That began to change in 2001, when she took a job as a video producer for a documentary filmmaker she met in San Francisco. While producing, she realised how much she loved film and it reignited her passion. “I finally realised that the woman I was working with liked to spend more time talking about films than actually creating them,” Montreal said. She quit. And despite what her mother had said years earlier, she bought a digital video camera, some sophisticated editing software and set off to make her first film, learning the technology as she went.

Click here to view Ciné A La Crème, a short film by Ginger Montreal.

Montreal is currently winding up production on a documentary about a Jewish woman who sets off for Germany to find the graves of her grandparents who died during the war. During her journey the woman falls in love. “It’s called the Lady With No Tears,” said Montreal.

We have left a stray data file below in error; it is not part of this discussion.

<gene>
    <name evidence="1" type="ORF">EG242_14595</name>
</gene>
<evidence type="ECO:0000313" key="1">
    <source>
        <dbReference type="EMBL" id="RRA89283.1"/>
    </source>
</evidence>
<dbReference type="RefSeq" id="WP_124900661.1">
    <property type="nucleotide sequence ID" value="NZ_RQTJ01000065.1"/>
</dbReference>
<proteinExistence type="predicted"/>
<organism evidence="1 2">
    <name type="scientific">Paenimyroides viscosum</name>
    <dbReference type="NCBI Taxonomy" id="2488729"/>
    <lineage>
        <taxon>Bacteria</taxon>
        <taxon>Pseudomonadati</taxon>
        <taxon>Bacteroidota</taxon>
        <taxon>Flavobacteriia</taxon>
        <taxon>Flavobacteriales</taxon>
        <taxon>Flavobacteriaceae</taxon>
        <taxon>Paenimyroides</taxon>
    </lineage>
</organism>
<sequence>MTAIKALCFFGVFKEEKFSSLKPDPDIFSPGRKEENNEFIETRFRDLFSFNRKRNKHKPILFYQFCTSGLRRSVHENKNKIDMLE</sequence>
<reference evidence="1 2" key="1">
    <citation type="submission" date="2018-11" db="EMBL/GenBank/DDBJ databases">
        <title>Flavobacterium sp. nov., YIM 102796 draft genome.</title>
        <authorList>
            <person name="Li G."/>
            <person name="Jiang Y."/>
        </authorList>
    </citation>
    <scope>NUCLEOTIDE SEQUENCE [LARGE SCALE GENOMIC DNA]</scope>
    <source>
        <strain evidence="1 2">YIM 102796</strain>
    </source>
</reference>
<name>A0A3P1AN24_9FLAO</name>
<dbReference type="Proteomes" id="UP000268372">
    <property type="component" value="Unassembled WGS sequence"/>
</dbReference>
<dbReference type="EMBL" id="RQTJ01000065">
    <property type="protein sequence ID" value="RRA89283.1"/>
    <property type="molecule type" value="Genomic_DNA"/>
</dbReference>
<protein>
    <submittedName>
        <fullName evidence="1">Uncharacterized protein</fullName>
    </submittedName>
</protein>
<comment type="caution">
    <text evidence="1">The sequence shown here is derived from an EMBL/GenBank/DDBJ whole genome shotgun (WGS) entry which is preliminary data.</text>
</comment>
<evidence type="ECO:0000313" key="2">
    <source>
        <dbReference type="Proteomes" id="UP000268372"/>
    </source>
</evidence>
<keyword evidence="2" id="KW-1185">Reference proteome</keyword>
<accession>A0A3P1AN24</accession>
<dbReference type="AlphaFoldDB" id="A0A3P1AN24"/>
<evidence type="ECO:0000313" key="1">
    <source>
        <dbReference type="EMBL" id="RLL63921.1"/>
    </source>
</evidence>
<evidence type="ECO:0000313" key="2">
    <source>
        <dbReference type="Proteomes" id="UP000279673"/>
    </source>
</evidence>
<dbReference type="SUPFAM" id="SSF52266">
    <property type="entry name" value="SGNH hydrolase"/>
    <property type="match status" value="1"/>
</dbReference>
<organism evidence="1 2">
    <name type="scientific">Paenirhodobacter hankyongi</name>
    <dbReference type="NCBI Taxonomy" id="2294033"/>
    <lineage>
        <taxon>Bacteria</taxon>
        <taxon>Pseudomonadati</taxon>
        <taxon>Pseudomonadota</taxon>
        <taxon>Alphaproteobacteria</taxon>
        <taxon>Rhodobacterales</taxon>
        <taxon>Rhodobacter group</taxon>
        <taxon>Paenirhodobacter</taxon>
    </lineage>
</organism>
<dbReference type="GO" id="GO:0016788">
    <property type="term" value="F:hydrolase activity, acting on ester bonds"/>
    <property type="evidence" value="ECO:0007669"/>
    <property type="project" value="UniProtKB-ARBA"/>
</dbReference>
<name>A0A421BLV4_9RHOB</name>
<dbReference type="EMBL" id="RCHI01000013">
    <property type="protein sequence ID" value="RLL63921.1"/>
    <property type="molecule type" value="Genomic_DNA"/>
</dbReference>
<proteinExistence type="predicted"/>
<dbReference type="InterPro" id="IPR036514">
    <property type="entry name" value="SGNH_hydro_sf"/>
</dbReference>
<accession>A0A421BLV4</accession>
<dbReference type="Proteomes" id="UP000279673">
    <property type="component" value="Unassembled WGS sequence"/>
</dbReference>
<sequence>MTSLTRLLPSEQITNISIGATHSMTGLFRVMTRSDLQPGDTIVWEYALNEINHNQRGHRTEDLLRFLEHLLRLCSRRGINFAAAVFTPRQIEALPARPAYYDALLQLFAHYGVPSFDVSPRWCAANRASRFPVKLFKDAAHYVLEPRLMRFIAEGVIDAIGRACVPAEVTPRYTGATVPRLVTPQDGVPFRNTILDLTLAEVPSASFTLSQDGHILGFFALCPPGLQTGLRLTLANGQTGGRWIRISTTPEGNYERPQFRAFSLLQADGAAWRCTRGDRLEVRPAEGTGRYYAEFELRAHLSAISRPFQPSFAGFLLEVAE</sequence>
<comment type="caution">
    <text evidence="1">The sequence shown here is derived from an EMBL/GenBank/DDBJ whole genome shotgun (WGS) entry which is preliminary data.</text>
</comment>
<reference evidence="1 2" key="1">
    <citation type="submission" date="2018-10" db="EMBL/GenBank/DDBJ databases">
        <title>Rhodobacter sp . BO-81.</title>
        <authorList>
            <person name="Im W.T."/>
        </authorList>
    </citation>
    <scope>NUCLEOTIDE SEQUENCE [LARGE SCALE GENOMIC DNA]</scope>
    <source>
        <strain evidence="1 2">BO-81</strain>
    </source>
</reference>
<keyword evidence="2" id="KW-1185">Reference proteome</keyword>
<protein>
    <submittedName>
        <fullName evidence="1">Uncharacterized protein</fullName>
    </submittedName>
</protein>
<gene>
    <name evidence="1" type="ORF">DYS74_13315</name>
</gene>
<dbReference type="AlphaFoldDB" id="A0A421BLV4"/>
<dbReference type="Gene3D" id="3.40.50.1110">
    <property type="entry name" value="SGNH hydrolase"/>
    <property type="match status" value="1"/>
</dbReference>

Shooting documentaries is not only difficult, it’s largely a labour of love, Montreal said. “I live for my art, but I can’t live from my art,” she explained. To make a living, Montreal takes on commercial video work and also manages an artist agency. Even Montreal’s commercial work is beautifully filmed and reveals “story” in very subtle ways. Take, for example, Discover Luxembourg (see below). Instead of shooting a film filled with trite phrases and overused visuals, as is so often the case with tourist films, Montreal discovers the essence of Luxembourg through its people, it’s heritage and it’s visual appeal. Though not a single word is spoken in the film, you understand that, one day, you have to go see that magic place.
As for all those coming-of-age photos and videos from her childhood visits to Lebanon? “I plan to make a film from them one day Montreal said.” Let’s hope so. It would be a shame to leave them on a shelf.